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U.S. General Says Time Right To Withdraw From Iraqi Cities

U.S. General Ray Odierno addressing a ceremony marking the pullout of British troops from Iraq in May

U.S. General Ray Odierno addressing a ceremony marking the pullout of British troops from Iraq in May

WASHINGTON (Reuters) -- The top U.S. commander in Iraq has said the time is right for American forces to pull out of Iraqi cities and expressed confidence in the ability of Iraqi security forces to take more control.

With U.S. forces due to be out of Iraqi cities by June 30, General Ray Odierno said, "I think from a military and security standpoint it's time for us to move out of the cities."

Interviewed on CNN's "State of the Union" on June 28, Odierno said: "We'll still be conducting significant operations outside of the cities, in the belts of the major cities, and I still believe this will enable us to maintain the current security and stability situation here in Iraq."

The U.S. pull-out from Iraqi cities is a major step as, six years after the invasion to topple Saddam Hussein, the United States increasingly turns over control to Prime Minister Nuri al-Maliki's Shi'ite Muslim-led government.

The handover falls under a security pact that requires U.S. forces to withdraw completely by 2012.

"I believe we are still on the right path. I believe security and stability is headed in the right direction as we move through 30 June," Odierno said.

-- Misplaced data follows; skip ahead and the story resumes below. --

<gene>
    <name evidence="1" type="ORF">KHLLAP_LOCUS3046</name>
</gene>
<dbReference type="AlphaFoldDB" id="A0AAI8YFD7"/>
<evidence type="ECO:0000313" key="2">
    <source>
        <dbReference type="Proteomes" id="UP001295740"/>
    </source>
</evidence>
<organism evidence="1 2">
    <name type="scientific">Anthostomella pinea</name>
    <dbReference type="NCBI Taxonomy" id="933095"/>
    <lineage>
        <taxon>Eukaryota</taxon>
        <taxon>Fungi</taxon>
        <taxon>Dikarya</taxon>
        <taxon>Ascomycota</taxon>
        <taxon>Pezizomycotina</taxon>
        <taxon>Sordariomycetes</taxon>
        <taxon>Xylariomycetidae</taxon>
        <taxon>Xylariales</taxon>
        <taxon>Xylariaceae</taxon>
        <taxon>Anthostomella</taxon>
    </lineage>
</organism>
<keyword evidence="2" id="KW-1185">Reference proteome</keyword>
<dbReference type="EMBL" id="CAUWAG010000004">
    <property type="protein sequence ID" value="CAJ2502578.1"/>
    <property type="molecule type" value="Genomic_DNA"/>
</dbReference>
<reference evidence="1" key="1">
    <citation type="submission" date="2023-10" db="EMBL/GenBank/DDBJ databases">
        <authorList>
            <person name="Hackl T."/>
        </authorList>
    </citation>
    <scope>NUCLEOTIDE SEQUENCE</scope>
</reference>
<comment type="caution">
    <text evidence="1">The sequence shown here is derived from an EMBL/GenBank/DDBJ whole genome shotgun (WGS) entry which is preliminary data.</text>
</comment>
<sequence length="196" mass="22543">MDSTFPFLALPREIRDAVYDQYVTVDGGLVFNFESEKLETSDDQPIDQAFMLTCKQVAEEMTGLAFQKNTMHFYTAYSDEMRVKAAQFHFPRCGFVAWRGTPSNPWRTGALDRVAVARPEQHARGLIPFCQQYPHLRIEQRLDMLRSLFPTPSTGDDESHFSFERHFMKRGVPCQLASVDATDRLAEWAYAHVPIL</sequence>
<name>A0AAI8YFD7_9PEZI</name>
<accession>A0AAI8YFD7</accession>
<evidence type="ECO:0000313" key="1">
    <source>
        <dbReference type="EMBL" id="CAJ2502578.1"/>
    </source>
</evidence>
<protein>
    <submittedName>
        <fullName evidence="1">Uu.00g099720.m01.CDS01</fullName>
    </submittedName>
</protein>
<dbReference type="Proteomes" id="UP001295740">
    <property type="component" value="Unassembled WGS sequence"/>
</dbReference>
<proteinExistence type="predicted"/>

Violence in Iraq has declined over the past year, but tensions have risen in recent days with a spate of deadly bombings leading up to the June 30 deadline.

"I think there are some extremist elements who are trying to bring attention to their movement that's been fractured," Odierno said of the bombings.

"They're trying to use this time frame and this date to first gain attention for themselves and also to divert attention from the success of the Iraqi security forces."

Odierno said he has seen less interference from Iran, which is often accused of arming and funding Shi'ite militias in Iraq, and attributed that to the improved capability of Iraqi security forces.

"I would say they still continue to interfere inside of Iraq....It might be a bit less than it was but I think that's more based on the success of the security forces here than it is on Iran's intent."

Odierno said he was "much more confident than I have ever been" in the Iraqi security forces and believes the United States would be able to "maintain the situational awareness in order to be able to protect our troops" as it turns over more security responsibility to Iraq.